Wednesday, March 02, 2011

401k for Governments

The Times has an article on states looking to 401K type defined contribution plans [employee kicks in a percentage of pay, employer may match part or all of it, retiree gets back the results of investing the contributions, good or bad]. I assumed, as usual wrongly, that most states had gone to defined contribution plans decades ago.

Reagan's breaking of the air traffic controllers union is widely remembered.  What's less remembered is the redo of the federal retirement system.  Old timers, like me, are under the Civil Service retirement system, a defined benefit system [annuities are based on length of service and salary] with no social security.  During Reagan's time (1986) new employees were put on a three level system: social security, a smallish federal defined benefit annuity, and a 401K type investment plan, with matching from the government. Unlike social security, the government doesn't have a pension fund to cover my civil service annuity or the FERS annuity; those payments come out of the yearly budget. As it turns out, what I first wrote was wrong. I decided to do a little more research before posting and found this link, which explains the unfunded government liability for CSR annuities will rise to about 850 billion dollars in 2030. But the actuaries say that's okay.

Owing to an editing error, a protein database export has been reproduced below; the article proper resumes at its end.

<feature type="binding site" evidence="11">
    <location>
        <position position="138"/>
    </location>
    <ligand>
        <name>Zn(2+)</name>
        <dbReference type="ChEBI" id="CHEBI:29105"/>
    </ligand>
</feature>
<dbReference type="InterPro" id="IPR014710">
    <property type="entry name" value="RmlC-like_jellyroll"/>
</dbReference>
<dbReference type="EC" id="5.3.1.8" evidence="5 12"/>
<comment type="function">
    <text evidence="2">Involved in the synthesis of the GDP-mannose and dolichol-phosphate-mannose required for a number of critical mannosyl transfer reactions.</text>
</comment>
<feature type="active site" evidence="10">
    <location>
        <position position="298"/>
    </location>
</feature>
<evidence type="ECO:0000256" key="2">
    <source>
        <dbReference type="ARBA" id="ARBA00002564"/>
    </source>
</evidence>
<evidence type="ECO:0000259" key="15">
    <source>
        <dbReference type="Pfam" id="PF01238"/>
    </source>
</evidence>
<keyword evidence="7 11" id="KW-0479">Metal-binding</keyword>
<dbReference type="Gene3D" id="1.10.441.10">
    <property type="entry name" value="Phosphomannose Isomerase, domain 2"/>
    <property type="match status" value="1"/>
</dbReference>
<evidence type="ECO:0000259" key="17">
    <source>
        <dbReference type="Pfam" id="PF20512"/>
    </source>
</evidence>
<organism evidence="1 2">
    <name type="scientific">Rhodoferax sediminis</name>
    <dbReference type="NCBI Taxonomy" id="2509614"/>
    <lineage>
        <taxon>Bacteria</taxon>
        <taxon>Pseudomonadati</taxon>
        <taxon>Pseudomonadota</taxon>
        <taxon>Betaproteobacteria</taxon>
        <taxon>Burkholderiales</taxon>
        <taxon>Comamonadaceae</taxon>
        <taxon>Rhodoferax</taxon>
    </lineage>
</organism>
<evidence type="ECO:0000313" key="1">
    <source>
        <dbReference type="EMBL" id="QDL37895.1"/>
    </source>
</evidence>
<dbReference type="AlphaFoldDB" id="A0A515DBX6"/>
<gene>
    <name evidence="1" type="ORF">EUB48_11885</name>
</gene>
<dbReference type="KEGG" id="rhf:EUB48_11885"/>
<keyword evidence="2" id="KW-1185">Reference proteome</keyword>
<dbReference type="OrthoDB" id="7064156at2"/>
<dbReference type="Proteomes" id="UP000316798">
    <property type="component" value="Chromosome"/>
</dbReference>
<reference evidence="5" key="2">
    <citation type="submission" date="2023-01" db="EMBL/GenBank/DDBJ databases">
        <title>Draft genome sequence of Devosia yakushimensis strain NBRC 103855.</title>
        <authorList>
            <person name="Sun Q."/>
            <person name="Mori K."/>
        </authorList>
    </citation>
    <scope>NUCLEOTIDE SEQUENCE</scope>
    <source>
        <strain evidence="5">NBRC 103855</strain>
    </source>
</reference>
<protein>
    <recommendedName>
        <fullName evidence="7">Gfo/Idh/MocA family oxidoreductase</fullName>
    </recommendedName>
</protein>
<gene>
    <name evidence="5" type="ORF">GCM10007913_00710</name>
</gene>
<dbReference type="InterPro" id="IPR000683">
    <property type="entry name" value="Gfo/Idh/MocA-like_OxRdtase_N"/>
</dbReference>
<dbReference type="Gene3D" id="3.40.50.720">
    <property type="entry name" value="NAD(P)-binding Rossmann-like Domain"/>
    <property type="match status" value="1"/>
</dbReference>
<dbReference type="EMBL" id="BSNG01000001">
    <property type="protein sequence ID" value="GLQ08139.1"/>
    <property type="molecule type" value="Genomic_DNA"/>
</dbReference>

The change was better for the government and employees got more flexibility through the 401k/TSP plan, though they assumed some risk.

From the Times article it seems many states are still where the Feds were before 1986.  I'm not clear whether the state pensions are indexed for inflation, which the CSR annuities. 

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